Simulations chapter 7

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Simulations chapter 7

  1. 1. Simulations is considered the «third form of science» since it is possible tocreate events, with calculations like in authentic and real events.
  2. 2. Simulations: The featuresLearning with structuring and and functions simulations experimenting of simulations Problem solving content learning Definitions Teaching with simulations Advantages of simulations Simulation categories Preparation Limitations of simulations Sources of simulation Debriefing Educational software publishers. Simulaltions for sicience Commercial software publishers on-line simulationCharacteristics of Simultaions Group work Simulations for workplace training Caracteristics of simulations Simulations as an integral part of classroom A vision of knowledge. Authentic problem Simulations for K-12 classrooms. instruction. context or setting variable rules of interaction.
  3. 3. It is important to know basis content ofknowledge butthe importanceis the ability to put that knowledge to work
  4. 4. SIMULATIONCHARACTERISCTICS
  5. 5. PHYSICAL Opportunity to manipulate objetcs or phenomena representedon the screen as *theSIMULATIONS: incredible laboratory* PROCESS Those wich support student experimentation with genetic rules, population growth,SIMULATIONS stock market dynamics and environmental systems.PROCEDURAL Teach the appropirate sequences of steps to perform in certain procedures *flightSIMULATIONS simulations or medical diagnostic simulations*.SITUATIONAL Present variety of situations and aske them to divise actions to solve problems *selling lemonade ad a lemonade stand, building transcontinental railroads,SIMULATIONS planning cities or e4cosystems.
  6. 6. • Knowledge in simulations is not presented as a cluster of right or weong answers. • Complex systems in which programmers have embedded understandingof the structures or centralA vision ofknowlege concepts. • Simulations present authentic problems but not necessary *real* problemsAn authentic • Authentic problem is one that could legitimately exist in a real-world context. problem • Simulations are defined universes set in a real or an imaginary context.A context of • The setting or context must be manipulated as part of the problem-solving process. setting • Good strategy is to study carefully the menus available on the menu bar. • The basic structures that define the universe of a simulation are generallly represented as variables that Variables learners manipulate. • I most of simulations, the rules of interaction must be discovered as the game progresses. Rules of • Managing the variables, vigen the complexity of their interactios can be very challenging.interaction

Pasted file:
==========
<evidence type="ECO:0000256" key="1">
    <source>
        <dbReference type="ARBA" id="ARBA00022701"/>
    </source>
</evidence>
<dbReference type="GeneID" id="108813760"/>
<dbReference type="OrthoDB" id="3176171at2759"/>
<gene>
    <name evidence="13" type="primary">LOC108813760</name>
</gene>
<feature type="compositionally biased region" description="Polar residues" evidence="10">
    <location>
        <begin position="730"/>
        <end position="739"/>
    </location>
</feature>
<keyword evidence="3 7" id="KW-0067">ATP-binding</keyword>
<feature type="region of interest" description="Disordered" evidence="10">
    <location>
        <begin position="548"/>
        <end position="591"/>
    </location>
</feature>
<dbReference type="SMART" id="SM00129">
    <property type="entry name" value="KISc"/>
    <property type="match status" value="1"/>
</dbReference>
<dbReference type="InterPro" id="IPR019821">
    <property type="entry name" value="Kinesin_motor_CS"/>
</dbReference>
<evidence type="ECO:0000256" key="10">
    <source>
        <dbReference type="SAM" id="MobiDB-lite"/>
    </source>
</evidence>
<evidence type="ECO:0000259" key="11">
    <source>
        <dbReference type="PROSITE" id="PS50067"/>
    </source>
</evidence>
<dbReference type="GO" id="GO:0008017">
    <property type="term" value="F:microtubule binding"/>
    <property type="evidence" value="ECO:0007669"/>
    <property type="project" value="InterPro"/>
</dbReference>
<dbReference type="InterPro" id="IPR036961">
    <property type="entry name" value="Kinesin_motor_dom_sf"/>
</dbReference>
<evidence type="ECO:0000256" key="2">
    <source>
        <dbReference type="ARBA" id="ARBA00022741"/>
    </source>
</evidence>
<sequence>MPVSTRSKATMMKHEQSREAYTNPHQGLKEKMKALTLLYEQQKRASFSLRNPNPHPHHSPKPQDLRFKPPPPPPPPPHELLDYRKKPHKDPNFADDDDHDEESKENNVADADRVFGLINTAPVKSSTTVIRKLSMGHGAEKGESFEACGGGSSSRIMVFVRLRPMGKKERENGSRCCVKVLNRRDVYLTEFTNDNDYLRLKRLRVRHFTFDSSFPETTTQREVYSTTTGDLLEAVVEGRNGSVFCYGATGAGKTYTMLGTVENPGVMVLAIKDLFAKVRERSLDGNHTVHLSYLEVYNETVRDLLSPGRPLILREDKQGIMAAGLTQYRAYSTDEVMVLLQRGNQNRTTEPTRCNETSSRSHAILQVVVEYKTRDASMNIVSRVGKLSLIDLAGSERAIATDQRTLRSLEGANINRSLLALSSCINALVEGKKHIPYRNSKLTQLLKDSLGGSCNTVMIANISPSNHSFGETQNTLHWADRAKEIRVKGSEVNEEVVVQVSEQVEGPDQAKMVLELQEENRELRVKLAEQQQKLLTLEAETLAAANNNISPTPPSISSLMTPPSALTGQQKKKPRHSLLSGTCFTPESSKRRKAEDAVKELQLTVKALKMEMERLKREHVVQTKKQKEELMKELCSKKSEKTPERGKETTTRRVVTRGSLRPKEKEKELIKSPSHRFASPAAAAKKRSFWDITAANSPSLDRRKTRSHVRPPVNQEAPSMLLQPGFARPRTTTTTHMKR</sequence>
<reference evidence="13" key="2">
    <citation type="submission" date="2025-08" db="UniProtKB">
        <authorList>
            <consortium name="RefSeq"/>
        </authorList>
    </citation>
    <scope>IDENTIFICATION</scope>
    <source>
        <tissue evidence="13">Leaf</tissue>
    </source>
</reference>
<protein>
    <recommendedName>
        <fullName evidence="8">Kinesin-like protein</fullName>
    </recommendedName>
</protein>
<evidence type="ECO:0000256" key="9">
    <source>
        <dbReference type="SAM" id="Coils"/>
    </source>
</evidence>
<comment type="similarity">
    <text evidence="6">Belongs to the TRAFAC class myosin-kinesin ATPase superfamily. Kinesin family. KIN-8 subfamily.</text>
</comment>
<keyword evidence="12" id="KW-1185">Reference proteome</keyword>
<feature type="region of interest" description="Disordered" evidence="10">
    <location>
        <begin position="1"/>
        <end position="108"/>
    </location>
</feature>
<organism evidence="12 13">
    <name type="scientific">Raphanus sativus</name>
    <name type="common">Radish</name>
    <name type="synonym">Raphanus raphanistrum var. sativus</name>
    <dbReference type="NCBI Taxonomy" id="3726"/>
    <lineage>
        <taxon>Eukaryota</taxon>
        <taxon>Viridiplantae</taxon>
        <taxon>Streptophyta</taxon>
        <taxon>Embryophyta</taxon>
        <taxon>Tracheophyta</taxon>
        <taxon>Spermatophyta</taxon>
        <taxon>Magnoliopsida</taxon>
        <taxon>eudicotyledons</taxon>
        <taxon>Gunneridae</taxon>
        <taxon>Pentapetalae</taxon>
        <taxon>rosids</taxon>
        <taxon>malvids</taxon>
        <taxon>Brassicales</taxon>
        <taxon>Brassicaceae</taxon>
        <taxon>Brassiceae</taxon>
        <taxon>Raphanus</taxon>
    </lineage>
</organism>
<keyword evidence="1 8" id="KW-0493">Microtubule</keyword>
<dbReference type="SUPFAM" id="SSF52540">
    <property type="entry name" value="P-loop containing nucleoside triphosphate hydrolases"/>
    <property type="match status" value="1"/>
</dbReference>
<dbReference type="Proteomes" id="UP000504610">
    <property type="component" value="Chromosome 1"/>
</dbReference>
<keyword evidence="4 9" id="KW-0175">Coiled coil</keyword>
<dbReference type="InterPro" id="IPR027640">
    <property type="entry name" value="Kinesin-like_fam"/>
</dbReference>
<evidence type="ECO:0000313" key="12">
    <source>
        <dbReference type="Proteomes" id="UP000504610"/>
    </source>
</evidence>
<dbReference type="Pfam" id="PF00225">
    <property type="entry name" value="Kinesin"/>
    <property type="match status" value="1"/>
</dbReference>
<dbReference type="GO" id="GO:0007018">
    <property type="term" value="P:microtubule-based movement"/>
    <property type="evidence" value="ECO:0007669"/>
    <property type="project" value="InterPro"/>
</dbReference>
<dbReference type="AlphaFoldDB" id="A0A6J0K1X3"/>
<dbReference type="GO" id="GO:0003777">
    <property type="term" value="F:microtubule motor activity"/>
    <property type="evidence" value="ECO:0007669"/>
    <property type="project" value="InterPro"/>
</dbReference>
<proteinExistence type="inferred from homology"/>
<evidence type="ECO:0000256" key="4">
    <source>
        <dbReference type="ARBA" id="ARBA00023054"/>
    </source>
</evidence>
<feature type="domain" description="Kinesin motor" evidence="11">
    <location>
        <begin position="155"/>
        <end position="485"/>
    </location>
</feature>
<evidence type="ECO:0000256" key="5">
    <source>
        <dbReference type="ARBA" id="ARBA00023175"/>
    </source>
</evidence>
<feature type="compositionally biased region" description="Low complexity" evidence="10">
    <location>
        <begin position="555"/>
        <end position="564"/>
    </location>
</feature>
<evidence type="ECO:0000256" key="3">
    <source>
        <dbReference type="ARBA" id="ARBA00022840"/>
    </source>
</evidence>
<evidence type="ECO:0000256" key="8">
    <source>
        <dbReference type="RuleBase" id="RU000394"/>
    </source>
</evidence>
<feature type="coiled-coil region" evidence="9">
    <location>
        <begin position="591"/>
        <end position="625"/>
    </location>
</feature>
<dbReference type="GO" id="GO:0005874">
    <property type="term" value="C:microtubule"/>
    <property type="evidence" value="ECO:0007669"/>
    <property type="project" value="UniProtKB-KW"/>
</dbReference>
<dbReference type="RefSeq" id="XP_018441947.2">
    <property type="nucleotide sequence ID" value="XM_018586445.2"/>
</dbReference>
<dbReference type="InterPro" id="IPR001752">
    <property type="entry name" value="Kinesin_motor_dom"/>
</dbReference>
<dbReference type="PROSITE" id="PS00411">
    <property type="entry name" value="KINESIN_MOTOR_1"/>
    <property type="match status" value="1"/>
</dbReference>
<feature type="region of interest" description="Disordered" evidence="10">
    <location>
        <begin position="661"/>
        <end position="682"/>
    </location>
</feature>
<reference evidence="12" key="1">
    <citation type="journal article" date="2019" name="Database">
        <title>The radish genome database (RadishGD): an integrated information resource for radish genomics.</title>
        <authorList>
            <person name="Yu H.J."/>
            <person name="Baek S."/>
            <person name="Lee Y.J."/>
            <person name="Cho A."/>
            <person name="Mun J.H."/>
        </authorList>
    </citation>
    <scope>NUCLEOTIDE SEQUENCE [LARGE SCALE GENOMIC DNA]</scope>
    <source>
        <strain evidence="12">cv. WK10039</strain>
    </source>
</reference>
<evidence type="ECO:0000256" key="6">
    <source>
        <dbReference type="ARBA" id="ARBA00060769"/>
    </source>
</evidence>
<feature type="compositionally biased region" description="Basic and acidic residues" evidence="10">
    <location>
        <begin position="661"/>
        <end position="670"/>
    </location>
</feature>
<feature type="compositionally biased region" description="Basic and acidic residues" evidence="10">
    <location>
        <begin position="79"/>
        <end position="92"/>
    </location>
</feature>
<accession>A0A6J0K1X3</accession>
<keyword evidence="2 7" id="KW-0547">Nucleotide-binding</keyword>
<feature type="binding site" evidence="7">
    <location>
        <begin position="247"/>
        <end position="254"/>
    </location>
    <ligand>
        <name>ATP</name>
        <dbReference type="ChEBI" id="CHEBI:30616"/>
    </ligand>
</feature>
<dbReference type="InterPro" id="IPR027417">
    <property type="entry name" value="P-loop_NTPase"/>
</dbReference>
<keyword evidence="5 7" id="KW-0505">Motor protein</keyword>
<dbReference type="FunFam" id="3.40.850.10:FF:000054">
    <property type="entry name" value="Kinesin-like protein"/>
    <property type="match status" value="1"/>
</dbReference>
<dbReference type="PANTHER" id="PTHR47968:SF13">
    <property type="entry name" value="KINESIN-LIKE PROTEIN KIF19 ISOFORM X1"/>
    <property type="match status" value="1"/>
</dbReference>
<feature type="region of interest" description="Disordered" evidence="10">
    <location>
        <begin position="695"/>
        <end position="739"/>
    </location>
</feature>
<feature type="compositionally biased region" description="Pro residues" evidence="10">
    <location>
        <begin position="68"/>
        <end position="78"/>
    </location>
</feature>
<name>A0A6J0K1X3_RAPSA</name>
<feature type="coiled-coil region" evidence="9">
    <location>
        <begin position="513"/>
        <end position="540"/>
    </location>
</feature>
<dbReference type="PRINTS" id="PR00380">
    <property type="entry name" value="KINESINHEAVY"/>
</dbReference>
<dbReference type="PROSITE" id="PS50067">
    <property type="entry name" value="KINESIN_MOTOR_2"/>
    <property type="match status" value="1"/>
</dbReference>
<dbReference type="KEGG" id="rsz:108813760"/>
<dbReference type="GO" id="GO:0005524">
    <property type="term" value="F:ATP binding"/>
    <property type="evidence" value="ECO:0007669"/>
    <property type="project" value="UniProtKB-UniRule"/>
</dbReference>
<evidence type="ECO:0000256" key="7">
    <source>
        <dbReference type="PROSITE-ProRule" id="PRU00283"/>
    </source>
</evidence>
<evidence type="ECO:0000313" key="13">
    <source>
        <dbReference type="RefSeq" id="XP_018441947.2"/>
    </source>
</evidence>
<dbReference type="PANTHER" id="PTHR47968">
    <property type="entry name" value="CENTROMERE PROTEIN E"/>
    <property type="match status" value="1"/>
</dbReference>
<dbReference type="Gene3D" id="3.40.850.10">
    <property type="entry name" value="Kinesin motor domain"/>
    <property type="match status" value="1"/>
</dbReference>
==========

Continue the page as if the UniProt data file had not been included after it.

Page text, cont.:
7. 7.  The field of science seems to include more simulations than any other area. The term *Edutainment* is applied for software publishers with educational value.
  8. 8. LEARNING WITH SIMULATIONS CONTENTPROBLEM SOLVING LEARNING• Programs tend to • Some researches adress higher-order suggest that educational simulations are objectives. less effective for teaching factual knowledge.
  9. 9. Student Low costinvolvement Safety Better transferReduce threat Encouragement of socialization and and collaborationanxiety Making the imposible, POSSIBLE
  10. 10. Time More threatdemands and anxiety Deciding Adoption of when to the material but not the intervene concept directly is difficultObjectives Competitivemismatch focus
  11. 11.  1. Simulations bring real-life context to the learners. 2. Simulations helps with situations that could happen in different scenarios. 3. Creativity is increased when learners develop a project, with virtual ingredients. 4. Improve the level of knowledge through different virtual activities.

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